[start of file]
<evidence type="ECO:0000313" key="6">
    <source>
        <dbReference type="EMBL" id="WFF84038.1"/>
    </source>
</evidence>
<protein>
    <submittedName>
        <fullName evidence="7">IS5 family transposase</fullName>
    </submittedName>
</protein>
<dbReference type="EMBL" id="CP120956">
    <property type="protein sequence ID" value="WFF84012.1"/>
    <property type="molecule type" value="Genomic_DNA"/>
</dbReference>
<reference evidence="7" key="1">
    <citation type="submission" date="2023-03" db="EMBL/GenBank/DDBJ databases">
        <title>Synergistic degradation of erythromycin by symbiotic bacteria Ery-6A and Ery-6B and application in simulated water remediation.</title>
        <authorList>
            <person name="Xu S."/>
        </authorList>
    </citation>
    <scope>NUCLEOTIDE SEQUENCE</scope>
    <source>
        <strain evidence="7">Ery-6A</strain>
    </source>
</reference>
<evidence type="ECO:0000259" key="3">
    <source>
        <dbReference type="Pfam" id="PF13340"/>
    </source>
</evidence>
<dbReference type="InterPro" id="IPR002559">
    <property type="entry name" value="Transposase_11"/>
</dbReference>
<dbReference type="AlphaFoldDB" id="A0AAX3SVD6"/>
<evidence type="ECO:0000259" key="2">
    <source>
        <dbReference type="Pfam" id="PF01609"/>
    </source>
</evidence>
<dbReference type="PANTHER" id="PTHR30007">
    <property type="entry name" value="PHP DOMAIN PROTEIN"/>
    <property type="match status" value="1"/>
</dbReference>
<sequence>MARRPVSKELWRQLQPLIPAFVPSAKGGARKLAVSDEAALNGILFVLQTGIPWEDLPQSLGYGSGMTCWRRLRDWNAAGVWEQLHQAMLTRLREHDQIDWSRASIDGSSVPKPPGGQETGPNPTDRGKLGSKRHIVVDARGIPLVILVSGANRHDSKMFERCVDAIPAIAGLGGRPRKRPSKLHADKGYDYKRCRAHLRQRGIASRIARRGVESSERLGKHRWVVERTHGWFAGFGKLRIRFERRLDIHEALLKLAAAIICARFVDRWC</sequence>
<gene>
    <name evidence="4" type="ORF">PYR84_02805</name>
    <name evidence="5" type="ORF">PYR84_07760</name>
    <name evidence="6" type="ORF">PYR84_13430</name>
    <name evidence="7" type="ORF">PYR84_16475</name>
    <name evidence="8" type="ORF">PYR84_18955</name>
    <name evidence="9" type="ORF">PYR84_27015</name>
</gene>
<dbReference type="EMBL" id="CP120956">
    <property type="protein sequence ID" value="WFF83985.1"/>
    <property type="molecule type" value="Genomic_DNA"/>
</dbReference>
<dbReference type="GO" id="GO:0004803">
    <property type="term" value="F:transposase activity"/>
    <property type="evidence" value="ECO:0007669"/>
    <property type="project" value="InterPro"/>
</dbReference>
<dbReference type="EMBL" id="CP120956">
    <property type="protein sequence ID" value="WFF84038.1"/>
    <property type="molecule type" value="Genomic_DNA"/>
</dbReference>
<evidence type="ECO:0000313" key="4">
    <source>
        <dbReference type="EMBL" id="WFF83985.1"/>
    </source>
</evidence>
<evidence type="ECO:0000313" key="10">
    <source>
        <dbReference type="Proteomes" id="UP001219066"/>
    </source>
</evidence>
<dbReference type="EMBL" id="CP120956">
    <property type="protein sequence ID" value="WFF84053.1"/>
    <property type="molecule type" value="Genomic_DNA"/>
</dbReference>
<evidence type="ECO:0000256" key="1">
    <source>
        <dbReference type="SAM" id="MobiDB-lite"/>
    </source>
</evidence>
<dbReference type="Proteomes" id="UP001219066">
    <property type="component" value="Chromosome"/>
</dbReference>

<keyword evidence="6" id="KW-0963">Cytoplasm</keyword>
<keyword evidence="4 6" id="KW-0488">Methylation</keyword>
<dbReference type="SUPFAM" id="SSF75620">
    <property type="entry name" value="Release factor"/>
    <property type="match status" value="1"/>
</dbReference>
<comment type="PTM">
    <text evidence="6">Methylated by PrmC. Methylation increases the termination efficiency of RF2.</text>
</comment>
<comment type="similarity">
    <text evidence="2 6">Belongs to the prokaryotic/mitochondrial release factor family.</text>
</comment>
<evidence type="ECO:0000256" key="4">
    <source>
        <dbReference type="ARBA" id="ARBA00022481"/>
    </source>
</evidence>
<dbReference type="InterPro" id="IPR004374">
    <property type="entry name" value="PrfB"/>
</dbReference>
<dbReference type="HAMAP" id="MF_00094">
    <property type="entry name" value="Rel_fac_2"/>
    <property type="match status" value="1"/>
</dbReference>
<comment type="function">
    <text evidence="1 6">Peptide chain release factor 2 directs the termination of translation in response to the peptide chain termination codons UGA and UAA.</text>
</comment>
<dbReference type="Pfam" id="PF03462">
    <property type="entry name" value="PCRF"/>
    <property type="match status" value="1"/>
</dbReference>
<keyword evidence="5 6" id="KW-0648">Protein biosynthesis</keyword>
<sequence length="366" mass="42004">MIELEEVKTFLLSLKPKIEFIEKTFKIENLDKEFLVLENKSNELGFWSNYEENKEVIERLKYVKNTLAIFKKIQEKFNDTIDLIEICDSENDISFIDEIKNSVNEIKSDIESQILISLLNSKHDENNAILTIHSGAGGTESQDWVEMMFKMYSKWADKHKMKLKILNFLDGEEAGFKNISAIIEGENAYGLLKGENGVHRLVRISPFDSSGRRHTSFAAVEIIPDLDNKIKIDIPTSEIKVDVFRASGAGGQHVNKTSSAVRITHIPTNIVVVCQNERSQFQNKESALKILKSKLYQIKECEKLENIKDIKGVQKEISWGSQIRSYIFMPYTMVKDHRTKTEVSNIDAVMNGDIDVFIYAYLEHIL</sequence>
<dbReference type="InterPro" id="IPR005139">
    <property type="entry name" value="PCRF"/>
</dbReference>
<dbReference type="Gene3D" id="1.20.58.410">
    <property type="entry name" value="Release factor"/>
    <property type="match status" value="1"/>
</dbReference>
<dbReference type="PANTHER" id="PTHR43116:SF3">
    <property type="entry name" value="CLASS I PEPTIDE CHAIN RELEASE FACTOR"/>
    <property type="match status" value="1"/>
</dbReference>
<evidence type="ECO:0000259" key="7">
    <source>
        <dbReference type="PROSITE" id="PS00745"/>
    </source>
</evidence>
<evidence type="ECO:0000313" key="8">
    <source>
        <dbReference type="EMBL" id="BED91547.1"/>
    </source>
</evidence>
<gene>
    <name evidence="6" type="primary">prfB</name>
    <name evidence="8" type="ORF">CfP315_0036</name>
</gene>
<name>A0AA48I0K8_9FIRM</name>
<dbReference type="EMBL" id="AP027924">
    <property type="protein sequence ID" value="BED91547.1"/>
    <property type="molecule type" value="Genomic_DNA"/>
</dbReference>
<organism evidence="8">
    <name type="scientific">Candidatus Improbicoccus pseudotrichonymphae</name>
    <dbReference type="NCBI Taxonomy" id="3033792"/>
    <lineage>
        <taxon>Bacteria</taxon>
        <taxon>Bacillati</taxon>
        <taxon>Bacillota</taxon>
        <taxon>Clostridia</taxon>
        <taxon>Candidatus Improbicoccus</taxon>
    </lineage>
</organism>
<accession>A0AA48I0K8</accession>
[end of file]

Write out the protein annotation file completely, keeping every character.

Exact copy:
<evidence type="ECO:0000313" key="6">
    <source>
        <dbReference type="EMBL" id="WFF84038.1"/>
    </source>
</evidence>
<protein>
    <submittedName>
        <fullName evidence="7">IS5 family transposase</fullName>
    </submittedName>
</protein>
<dbReference type="EMBL" id="CP120956">
    <property type="protein sequence ID" value="WFF84012.1"/>
    <property type="molecule type" value="Genomic_DNA"/>
</dbReference>
<reference evidence="7" key="1">
    <citation type="submission" date="2023-03" db="EMBL/GenBank/DDBJ databases">
        <title>Synergistic degradation of erythromycin by symbiotic bacteria Ery-6A and Ery-6B and application in simulated water remediation.</title>
        <authorList>
            <person name="Xu S."/>
        </authorList>
    </citation>
    <scope>NUCLEOTIDE SEQUENCE</scope>
    <source>
        <strain evidence="7">Ery-6A</strain>
    </source>
</reference>
<evidence type="ECO:0000259" key="3">
    <source>
        <dbReference type="Pfam" id="PF13340"/>
    </source>
</evidence>
<dbReference type="InterPro" id="IPR002559">
    <property type="entry name" value="Transposase_11"/>
</dbReference>
<dbReference type="AlphaFoldDB" id="A0AAX3SVD6"/>
<evidence type="ECO:0000259" key="2">
    <source>
        <dbReference type="Pfam" id="PF01609"/>
    </source>
</evidence>
<dbReference type="PANTHER" id="PTHR30007">
    <property type="entry name" value="PHP DOMAIN PROTEIN"/>
    <property type="match status" value="1"/>
</dbReference>
<sequence>MARRPVSKELWRQLQPLIPAFVPSAKGGARKLAVSDEAALNGILFVLQTGIPWEDLPQSLGYGSGMTCWRRLRDWNAAGVWEQLHQAMLTRLREHDQIDWSRASIDGSSVPKPPGGQETGPNPTDRGKLGSKRHIVVDARGIPLVILVSGANRHDSKMFERCVDAIPAIAGLGGRPRKRPSKLHADKGYDYKRCRAHLRQRGIASRIARRGVESSERLGKHRWVVERTHGWFAGFGKLRIRFERRLDIHEALLKLAAAIICARFVDRWC</sequence>
<gene>
    <name evidence="4" type="ORF">PYR84_02805</name>
    <name evidence="5" type="ORF">PYR84_07760</name>
    <name evidence="6" type="ORF">PYR84_13430</name>
    <name evidence="7" type="ORF">PYR84_16475</name>
    <name evidence="8" type="ORF">PYR84_18955</name>
    <name evidence="9" type="ORF">PYR84_27015</name>
</gene>
<dbReference type="EMBL" id="CP120956">
    <property type="protein sequence ID" value="WFF83985.1"/>
    <property type="molecule type" value="Genomic_DNA"/>
</dbReference>
<dbReference type="GO" id="GO:0004803">
    <property type="term" value="F:transposase activity"/>
    <property type="evidence" value="ECO:0007669"/>
    <property type="project" value="InterPro"/>
</dbReference>
<dbReference type="EMBL" id="CP120956">
    <property type="protein sequence ID" value="WFF84038.1"/>
    <property type="molecule type" value="Genomic_DNA"/>
</dbReference>
<evidence type="ECO:0000313" key="4">
    <source>
        <dbReference type="EMBL" id="WFF83985.1"/>
    </source>
</evidence>
<evidence type="ECO:0000313" key="10">
    <source>
        <dbReference type="Proteomes" id="UP001219066"/>
    </source>
</evidence>
<dbReference type="EMBL" id="CP120956">
    <property type="protein sequence ID" value="WFF84053.1"/>
    <property type="molecule type" value="Genomic_DNA"/>
</dbReference>
<evidence type="ECO:0000256" key="1">
    <source>
        <dbReference type="SAM" id="MobiDB-lite"/>
    </source>
</evidence>
<dbReference type="Proteomes" id="UP001219066">
    <property type="component" value="Chromosome"/>
</dbReference>

<keyword evidence="6" id="KW-0963">Cytoplasm</keyword>
<keyword evidence="4 6" id="KW-0488">Methylation</keyword>
<dbReference type="SUPFAM" id="SSF75620">
    <property type="entry name" value="Release factor"/>
    <property type="match status" value="1"/>
</dbReference>
<comment type="PTM">
    <text evidence="6">Methylated by PrmC. Methylation increases the termination efficiency of RF2.</text>
</comment>
<comment type="similarity">
    <text evidence="2 6">Belongs to the prokaryotic/mitochondrial release factor family.</text>
</comment>
<evidence type="ECO:0000256" key="4">
    <source>
        <dbReference type="ARBA" id="ARBA00022481"/>
    </source>
</evidence>
<dbReference type="InterPro" id="IPR004374">
    <property type="entry name" value="PrfB"/>
</dbReference>
<dbReference type="HAMAP" id="MF_00094">
    <property type="entry name" value="Rel_fac_2"/>
    <property type="match status" value="1"/>
</dbReference>
<comment type="function">
    <text evidence="1 6">Peptide chain release factor 2 directs the termination of translation in response to the peptide chain termination codons UGA and UAA.</text>
</comment>
<dbReference type="Pfam" id="PF03462">
    <property type="entry name" value="PCRF"/>
    <property type="match status" value="1"/>
</dbReference>
<keyword evidence="5 6" id="KW-0648">Protein biosynthesis</keyword>
<sequence length="366" mass="42004">MIELEEVKTFLLSLKPKIEFIEKTFKIENLDKEFLVLENKSNELGFWSNYEENKEVIERLKYVKNTLAIFKKIQEKFNDTIDLIEICDSENDISFIDEIKNSVNEIKSDIESQILISLLNSKHDENNAILTIHSGAGGTESQDWVEMMFKMYSKWADKHKMKLKILNFLDGEEAGFKNISAIIEGENAYGLLKGENGVHRLVRISPFDSSGRRHTSFAAVEIIPDLDNKIKIDIPTSEIKVDVFRASGAGGQHVNKTSSAVRITHIPTNIVVVCQNERSQFQNKESALKILKSKLYQIKECEKLENIKDIKGVQKEISWGSQIRSYIFMPYTMVKDHRTKTEVSNIDAVMNGDIDVFIYAYLEHIL</sequence>
<dbReference type="InterPro" id="IPR005139">
    <property type="entry name" value="PCRF"/>
</dbReference>
<dbReference type="Gene3D" id="1.20.58.410">
    <property type="entry name" value="Release factor"/>
    <property type="match status" value="1"/>
</dbReference>
<dbReference type="PANTHER" id="PTHR43116:SF3">
    <property type="entry name" value="CLASS I PEPTIDE CHAIN RELEASE FACTOR"/>
    <property type="match status" value="1"/>
</dbReference>
<evidence type="ECO:0000259" key="7">
    <source>
        <dbReference type="PROSITE" id="PS00745"/>
    </source>
</evidence>
<evidence type="ECO:0000313" key="8">
    <source>
        <dbReference type="EMBL" id="BED91547.1"/>
    </source>
</evidence>
<gene>
    <name evidence="6" type="primary">prfB</name>
    <name evidence="8" type="ORF">CfP315_0036</name>
</gene>
<name>A0AA48I0K8_9FIRM</name>
<dbReference type="EMBL" id="AP027924">
    <property type="protein sequence ID" value="BED91547.1"/>
    <property type="molecule type" value="Genomic_DNA"/>
</dbReference>
<organism evidence="8">
    <name type="scientific">Candidatus Improbicoccus pseudotrichonymphae</name>
    <dbReference type="NCBI Taxonomy" id="3033792"/>
    <lineage>
        <taxon>Bacteria</taxon>
        <taxon>Bacillati</taxon>
        <taxon>Bacillota</taxon>
        <taxon>Clostridia</taxon>
        <taxon>Candidatus Improbicoccus</taxon>
    </lineage>
</organism>
<accession>A0AA48I0K8</accession>